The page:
Our Vision

We envision a world in which all living creatures exist in harmony with each other and with the earth. In this community, harmony acts as the creative energy through which we heal, communicate, and build peace.

One World, One Health

We believe that the health and wellbeing of animals, people, and our environment are intrinsically connected. Together, we are responsible for acting in the benefit of all living creatures, including our environment. Only when we wholeheartedly embrace our neighbor can we achieve the harmony which we seek.    


Everyone benefits from a community that is vibrant and diverse. Our private fund with the Veterinary Care Foundation, a 501(c)3 nonprofit, routinely reaches out to low-income families in order to support their pets during times of hardship. Our community events - such as our Veterinary Summer Camp, community workshops, and local fundraising initiatives - are priced according to what each family can afford. Our team also volunteers their time to local causes like the Pawling Resource Center, Putnam Humane Society, and many local rescue organizations.


Environmental conservation is essential to every member of the human community. We limit paper consumption, choose recycled options when available, use Energy Star appliances, unplug devices when not in use, and harvest rainwater on-site in order to reduce our consumption of the earth's natural resources. Each employee receives thorough training about the importance of recycling and reducing waste. We also accept bottle donations in order to encourage our community to recycle; all deposits are collected and donated to the Farm Fund.


We believe that harmony can only be achieved through equality and social justice. We regularly screen our major suppliers to ensure that they adhere to strict human rights practices. Our Responsible Purchasing Policy requires that we prioritize businesses owned by minority populations and that we choose to buy local whenever possible. We are proud to embrace HR policies that are inclusive and which honor and respect our diverse workforce.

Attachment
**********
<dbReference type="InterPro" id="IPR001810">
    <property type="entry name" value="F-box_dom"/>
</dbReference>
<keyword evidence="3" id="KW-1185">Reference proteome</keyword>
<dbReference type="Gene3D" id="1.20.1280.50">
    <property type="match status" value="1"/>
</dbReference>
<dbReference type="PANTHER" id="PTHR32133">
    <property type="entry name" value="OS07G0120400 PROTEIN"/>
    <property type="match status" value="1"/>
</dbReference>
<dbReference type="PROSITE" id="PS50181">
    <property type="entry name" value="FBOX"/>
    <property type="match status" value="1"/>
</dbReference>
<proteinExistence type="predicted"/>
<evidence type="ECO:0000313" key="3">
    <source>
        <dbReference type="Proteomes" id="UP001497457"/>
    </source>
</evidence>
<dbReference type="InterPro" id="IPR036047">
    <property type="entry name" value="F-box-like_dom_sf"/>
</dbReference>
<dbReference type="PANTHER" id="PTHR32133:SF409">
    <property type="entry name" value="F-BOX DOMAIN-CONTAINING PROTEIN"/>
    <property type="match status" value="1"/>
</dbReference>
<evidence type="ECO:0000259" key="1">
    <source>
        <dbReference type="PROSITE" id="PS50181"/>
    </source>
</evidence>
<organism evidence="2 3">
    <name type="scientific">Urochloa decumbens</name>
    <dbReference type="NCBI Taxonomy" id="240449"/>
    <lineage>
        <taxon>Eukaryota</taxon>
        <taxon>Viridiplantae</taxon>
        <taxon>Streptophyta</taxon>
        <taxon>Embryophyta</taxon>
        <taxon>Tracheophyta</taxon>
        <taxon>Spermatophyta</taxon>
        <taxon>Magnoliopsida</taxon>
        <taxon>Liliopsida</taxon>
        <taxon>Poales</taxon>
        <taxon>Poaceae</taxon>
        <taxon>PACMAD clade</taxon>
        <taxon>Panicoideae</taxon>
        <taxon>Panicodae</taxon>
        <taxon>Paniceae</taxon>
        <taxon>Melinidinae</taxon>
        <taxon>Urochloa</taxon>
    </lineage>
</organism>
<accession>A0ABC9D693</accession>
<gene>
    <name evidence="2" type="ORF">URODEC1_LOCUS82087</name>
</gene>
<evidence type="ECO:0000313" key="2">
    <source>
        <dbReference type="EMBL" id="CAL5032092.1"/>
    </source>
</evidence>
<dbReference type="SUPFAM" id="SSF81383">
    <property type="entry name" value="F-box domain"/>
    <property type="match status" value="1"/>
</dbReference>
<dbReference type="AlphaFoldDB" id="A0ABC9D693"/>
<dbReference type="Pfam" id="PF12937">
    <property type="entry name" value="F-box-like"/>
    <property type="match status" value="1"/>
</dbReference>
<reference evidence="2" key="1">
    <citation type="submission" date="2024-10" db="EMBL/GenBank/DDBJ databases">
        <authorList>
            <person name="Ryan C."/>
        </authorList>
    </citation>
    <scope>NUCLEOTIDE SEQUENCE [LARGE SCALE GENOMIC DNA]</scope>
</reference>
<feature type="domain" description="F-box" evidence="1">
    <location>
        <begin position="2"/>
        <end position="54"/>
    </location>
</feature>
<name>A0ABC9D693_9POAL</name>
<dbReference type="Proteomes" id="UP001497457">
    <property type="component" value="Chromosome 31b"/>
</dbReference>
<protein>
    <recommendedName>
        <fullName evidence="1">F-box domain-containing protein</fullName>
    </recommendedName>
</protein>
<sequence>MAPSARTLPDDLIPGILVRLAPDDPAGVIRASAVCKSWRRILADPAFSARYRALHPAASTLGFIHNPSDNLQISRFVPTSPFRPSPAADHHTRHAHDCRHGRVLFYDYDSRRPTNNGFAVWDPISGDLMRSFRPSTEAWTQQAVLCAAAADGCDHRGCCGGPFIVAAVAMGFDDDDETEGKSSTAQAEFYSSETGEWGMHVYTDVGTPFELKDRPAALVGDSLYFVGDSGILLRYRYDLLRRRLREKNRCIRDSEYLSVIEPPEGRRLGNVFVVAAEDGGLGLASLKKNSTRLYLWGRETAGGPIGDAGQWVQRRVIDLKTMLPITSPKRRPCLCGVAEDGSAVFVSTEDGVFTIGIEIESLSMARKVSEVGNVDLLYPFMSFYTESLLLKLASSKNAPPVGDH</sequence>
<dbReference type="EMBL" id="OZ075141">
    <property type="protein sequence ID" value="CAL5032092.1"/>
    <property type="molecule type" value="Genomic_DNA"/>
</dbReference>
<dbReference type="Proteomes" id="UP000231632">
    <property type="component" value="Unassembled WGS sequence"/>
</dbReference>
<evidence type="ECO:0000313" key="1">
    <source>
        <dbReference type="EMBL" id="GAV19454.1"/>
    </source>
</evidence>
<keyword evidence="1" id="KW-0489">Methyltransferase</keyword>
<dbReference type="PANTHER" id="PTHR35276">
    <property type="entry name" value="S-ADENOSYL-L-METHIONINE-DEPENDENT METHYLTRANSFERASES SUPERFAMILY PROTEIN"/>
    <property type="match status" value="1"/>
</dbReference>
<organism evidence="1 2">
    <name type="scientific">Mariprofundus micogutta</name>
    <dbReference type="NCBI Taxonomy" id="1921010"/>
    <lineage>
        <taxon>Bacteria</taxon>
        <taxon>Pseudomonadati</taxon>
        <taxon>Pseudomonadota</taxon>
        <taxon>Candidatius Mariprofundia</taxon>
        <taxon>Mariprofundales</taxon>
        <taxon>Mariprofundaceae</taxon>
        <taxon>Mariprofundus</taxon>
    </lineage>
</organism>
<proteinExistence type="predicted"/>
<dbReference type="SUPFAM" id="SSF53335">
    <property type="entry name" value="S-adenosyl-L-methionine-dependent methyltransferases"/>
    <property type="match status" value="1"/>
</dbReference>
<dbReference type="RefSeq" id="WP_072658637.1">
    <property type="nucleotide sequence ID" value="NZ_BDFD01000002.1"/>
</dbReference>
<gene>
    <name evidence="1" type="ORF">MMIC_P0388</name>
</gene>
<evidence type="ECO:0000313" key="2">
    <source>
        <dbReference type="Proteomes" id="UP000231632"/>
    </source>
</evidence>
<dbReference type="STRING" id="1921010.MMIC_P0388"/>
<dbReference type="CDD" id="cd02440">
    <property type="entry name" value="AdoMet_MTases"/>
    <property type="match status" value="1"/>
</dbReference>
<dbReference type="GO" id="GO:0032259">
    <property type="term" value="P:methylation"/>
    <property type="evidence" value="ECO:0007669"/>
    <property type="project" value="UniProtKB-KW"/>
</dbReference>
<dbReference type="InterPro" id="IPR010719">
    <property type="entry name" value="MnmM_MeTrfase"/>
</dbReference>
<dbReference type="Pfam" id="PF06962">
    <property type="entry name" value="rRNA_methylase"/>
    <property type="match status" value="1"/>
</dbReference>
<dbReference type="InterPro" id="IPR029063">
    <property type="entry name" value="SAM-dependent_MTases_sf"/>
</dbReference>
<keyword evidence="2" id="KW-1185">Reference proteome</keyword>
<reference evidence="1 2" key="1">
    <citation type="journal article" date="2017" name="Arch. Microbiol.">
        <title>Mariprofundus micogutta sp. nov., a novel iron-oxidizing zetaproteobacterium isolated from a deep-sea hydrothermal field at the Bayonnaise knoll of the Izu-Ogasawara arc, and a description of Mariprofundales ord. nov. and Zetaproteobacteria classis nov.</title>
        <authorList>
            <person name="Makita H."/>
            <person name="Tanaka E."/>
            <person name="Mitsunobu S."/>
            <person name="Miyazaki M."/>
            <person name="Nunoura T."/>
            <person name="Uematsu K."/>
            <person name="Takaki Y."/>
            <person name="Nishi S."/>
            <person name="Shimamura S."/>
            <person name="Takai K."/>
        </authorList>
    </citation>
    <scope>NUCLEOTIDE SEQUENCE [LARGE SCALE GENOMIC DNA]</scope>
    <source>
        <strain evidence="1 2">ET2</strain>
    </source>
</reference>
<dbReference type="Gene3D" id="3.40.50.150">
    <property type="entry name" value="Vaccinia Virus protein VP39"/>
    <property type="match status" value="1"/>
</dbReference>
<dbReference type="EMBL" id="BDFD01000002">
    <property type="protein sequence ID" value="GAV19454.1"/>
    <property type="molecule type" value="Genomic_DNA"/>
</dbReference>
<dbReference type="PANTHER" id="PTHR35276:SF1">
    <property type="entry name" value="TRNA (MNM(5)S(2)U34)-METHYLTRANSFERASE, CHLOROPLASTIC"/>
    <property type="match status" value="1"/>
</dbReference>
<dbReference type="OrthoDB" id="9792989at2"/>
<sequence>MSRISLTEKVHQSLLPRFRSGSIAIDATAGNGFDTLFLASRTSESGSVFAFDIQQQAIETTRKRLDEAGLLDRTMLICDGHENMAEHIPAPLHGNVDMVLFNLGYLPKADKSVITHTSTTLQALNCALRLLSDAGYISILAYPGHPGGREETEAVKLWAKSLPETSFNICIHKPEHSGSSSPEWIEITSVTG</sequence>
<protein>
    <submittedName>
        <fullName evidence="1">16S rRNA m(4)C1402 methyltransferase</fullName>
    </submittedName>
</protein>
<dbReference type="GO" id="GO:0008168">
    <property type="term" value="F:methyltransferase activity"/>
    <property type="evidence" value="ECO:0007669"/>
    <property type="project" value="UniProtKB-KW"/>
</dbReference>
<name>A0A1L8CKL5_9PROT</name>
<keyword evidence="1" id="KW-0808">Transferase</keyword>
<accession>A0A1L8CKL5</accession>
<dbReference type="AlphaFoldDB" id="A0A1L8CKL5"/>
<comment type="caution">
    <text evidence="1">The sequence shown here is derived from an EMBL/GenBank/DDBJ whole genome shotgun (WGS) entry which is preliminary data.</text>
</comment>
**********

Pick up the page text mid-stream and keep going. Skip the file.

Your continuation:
Our climate is changing.

The planet's average surface temperature has risen about 2.0 degrees Fahrenheit since the late 19th century, a change driven largely by increased carbon dioxide and other human-made emissions into the atmosphere. From shrinking ice sheets to extreme weather events, the Earth's vital signs are pointing to a serious problem. Learn more...


We are stronger together.

We need to join hands with our neighbor in order to heal, communicate, and build peace. Pets, people, and the environment need to be cared for and nurtured all the same; it's time that we recognize our common humanity and work together to address the concerns that affect us all. We can all achieve more when we rise up together, independent of race, religion, ability, gender and orientation. No matter who you are, what you have, or who you love, you are welcome here. Learn more...


Animal health is important.

The overall health of our community relies on each individual person and pet having equal access to medicine. But the cost of veterinary care, like human healthcare, continues to rise. That's why we've committed to pledging 1% of every sale to help pets in need in our community. When we educate our community, increase access, and improve quality of life, everyone succeeds. Learn more...

One Health In Action

The One Health concept recognizes that the health of people is connected to the health of animals and the environment. The CDC uses a One Health approach by working with physicians, veterinarians, ecologists, and many others to monitor and control public health threats and to learn about how diseases spread among people, animals, and the environment.

In the southwestern U.S. and Mexico, brown dog ticks can carry a germ that causes Rocky Mountain spotted fever in people and dogs.

In Arizona, free-roaming dogs were spreading infected ticks. Many people got sick and some died from Rocky Mountain spotted fever.

Public health and animal health officials used tick collars on dogs, pesticides around homes, community education, and provided free spay and neuter clinics.

After only 4 months, 99% of dogs were tick-free in the community. The number of people who had Rocky Mountain spotted fever went down in the community.